Engineers at Duke University Produce the First Fully-Recyclable Electronic Transistor in the World

A fully-recyclable electronic transistor manufactured by engineers at Duke University, this is said to be the first in…
fully-recyclable electronic transistor

A fully-recyclable electronic transistor manufactured by engineers at Duke University, this is said to be the first in the world. This transistor features a recycling process that regains about 100 percent of the materials utilized and conserves a large percent of their abilities for reuse. The engineers at Duke University hope to achieve a new generation where electronics are recycled.

According to one Electrical and Computer Engineering professor at Duke, Aaron Franklin, silicon-based computer parts might not go away and scientists don’t expect that recyclable electronics will easily replace the devices and technology that are commonly used. However, they hope that this new technology can become widely used when they create fully-recyclable and easy-to-print electronics.

Although the increasing numbers of electronics  disposed of are declining, the UN estimated that less than 25% of these electronics are recycled every year. The big problem is that it is difficult to recycle electronic devices. While other parts made of steel, aluminum, and copper are recyclable, the silicon chips that take a large part of the device cannot be recycled.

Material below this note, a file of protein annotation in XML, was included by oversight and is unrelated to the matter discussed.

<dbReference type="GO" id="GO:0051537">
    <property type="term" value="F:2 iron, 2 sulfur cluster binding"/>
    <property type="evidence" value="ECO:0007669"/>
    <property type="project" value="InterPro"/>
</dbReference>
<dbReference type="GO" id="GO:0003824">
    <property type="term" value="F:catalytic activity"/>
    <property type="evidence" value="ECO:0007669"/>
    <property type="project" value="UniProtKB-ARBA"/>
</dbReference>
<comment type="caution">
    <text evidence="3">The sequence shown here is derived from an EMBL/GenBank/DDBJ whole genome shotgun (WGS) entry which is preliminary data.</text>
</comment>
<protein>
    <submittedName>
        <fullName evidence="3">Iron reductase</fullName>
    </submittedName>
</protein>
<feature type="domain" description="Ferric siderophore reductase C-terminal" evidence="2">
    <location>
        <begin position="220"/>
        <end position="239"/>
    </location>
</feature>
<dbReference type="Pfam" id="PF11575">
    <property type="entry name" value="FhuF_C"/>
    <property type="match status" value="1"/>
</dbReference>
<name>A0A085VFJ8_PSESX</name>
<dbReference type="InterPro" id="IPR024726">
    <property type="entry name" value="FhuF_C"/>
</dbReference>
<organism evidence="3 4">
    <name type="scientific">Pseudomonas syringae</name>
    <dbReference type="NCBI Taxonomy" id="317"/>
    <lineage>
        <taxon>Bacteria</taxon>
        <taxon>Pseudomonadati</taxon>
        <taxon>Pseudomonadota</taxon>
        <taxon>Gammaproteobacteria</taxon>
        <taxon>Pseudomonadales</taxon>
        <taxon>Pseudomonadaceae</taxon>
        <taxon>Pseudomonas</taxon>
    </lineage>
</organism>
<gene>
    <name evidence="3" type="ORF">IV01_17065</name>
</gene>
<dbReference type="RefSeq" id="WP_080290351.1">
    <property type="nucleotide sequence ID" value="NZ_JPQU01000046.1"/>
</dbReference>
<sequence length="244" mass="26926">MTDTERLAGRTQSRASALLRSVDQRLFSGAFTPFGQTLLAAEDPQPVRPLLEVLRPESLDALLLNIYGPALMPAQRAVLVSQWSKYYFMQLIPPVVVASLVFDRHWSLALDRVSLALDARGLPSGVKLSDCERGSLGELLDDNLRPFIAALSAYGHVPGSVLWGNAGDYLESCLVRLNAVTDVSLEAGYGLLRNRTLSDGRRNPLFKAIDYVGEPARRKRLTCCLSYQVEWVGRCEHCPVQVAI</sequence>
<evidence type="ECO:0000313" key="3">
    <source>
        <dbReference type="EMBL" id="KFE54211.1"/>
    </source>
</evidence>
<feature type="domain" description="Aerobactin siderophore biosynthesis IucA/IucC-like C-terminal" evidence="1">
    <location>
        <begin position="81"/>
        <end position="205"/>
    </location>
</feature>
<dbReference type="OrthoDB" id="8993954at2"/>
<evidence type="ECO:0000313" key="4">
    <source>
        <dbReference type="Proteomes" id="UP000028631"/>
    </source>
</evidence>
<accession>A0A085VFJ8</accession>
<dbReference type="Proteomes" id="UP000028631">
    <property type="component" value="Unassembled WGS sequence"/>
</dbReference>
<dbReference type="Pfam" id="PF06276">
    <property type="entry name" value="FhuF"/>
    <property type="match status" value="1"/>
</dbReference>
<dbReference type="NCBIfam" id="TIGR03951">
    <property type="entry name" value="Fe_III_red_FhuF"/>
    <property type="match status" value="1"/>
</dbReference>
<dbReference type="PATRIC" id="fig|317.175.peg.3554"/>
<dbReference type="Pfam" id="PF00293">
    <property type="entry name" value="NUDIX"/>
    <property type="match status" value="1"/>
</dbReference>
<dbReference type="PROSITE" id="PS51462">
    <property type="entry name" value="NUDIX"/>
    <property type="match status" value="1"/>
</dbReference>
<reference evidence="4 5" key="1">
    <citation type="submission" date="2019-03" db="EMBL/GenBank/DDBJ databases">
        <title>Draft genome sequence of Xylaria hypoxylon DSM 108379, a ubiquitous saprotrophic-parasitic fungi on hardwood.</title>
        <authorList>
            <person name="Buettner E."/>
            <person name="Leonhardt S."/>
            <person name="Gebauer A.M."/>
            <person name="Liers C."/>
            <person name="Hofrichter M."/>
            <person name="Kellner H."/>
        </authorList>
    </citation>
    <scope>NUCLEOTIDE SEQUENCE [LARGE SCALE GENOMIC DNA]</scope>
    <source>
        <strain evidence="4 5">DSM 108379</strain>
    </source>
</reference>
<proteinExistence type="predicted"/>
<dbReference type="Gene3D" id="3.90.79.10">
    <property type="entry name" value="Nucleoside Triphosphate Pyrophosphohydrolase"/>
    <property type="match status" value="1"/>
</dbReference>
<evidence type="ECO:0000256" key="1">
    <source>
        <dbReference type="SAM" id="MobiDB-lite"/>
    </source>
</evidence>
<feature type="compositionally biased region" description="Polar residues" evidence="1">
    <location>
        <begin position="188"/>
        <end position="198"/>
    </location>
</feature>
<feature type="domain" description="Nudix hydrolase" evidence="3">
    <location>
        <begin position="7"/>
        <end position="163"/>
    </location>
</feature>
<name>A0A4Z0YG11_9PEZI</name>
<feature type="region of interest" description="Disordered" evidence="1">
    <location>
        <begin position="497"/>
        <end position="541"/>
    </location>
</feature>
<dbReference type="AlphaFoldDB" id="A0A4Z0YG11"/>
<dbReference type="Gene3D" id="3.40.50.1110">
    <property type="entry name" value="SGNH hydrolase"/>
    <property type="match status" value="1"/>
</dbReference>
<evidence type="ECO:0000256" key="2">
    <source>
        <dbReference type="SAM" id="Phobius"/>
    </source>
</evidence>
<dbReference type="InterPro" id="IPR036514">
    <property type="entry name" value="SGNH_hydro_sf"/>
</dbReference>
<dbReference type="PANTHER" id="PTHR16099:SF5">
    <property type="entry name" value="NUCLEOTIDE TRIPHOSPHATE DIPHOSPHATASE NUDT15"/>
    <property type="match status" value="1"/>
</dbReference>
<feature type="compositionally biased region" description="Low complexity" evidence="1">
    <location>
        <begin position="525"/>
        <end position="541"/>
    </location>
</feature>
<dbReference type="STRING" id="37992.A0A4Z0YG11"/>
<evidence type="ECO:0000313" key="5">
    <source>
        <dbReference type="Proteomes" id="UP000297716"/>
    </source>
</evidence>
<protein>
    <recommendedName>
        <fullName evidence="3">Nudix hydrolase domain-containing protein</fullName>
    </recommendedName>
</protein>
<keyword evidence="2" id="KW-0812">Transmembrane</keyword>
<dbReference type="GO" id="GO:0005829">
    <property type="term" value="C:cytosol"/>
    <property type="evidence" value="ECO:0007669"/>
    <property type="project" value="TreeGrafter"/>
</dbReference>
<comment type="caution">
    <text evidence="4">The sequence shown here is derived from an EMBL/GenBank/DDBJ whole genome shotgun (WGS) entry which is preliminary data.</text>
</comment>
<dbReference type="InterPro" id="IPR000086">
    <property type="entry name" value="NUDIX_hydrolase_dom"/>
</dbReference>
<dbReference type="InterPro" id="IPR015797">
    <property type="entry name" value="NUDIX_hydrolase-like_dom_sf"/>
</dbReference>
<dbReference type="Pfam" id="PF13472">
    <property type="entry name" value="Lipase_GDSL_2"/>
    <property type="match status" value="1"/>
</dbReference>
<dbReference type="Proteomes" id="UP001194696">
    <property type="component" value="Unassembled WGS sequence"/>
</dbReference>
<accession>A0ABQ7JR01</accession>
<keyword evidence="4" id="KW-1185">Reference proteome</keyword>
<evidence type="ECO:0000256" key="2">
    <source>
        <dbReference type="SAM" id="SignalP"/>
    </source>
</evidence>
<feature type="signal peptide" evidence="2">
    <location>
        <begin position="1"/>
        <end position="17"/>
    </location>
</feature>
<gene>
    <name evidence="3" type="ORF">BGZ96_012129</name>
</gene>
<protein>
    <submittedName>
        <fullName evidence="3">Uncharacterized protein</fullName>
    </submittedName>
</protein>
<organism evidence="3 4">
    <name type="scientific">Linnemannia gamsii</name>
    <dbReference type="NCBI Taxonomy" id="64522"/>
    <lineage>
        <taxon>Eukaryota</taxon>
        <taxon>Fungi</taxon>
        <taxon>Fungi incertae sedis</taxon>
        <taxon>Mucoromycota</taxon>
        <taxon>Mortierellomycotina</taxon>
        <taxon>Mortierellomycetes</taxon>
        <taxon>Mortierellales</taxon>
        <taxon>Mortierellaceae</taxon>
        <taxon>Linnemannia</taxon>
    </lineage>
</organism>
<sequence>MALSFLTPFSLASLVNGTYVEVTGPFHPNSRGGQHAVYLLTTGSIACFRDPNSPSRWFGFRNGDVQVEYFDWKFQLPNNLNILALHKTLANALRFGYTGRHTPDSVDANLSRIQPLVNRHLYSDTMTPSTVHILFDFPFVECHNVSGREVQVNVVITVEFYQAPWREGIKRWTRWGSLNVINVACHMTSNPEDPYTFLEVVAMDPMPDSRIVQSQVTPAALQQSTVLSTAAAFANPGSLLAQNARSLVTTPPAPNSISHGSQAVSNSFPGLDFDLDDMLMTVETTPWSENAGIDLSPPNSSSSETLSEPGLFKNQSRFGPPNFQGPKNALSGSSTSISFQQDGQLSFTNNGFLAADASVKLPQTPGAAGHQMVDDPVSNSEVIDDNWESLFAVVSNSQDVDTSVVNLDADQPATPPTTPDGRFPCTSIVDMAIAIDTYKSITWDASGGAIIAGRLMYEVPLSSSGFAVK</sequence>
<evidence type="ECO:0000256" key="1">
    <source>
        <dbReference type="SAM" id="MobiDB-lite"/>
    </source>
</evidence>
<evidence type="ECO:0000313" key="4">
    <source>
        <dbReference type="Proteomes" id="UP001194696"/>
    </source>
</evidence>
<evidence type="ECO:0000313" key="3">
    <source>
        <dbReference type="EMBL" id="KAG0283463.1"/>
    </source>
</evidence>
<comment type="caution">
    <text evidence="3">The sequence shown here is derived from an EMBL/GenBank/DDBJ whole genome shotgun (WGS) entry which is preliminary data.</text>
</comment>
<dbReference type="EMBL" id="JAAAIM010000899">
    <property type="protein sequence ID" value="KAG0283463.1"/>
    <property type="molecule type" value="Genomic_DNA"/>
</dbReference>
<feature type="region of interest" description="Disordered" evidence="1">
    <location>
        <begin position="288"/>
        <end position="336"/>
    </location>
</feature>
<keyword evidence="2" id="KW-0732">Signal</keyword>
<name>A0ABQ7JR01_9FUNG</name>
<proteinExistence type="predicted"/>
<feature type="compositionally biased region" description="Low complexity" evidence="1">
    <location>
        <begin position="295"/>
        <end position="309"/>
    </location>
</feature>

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Franklin and other scientists reveal a fully-recyclable electronic transistor made of carbon-based inks that can be printed on friendly surfaces like paper. Carbon nanotubes make up the semiconductors while graphene inks are used for the conductors. Frank maintained that the build-out of a dielectric ink known as nanocellulose opened the path to recyclability.

Nanocellulose is biodegradable and has been used in applications like packaging for years. And while people have long known about its potential applications as an insulator in electronics, nobody has ever figured out how to use it in a printable ink before. That’s one of the keys to making these fully recyclable devices functional.

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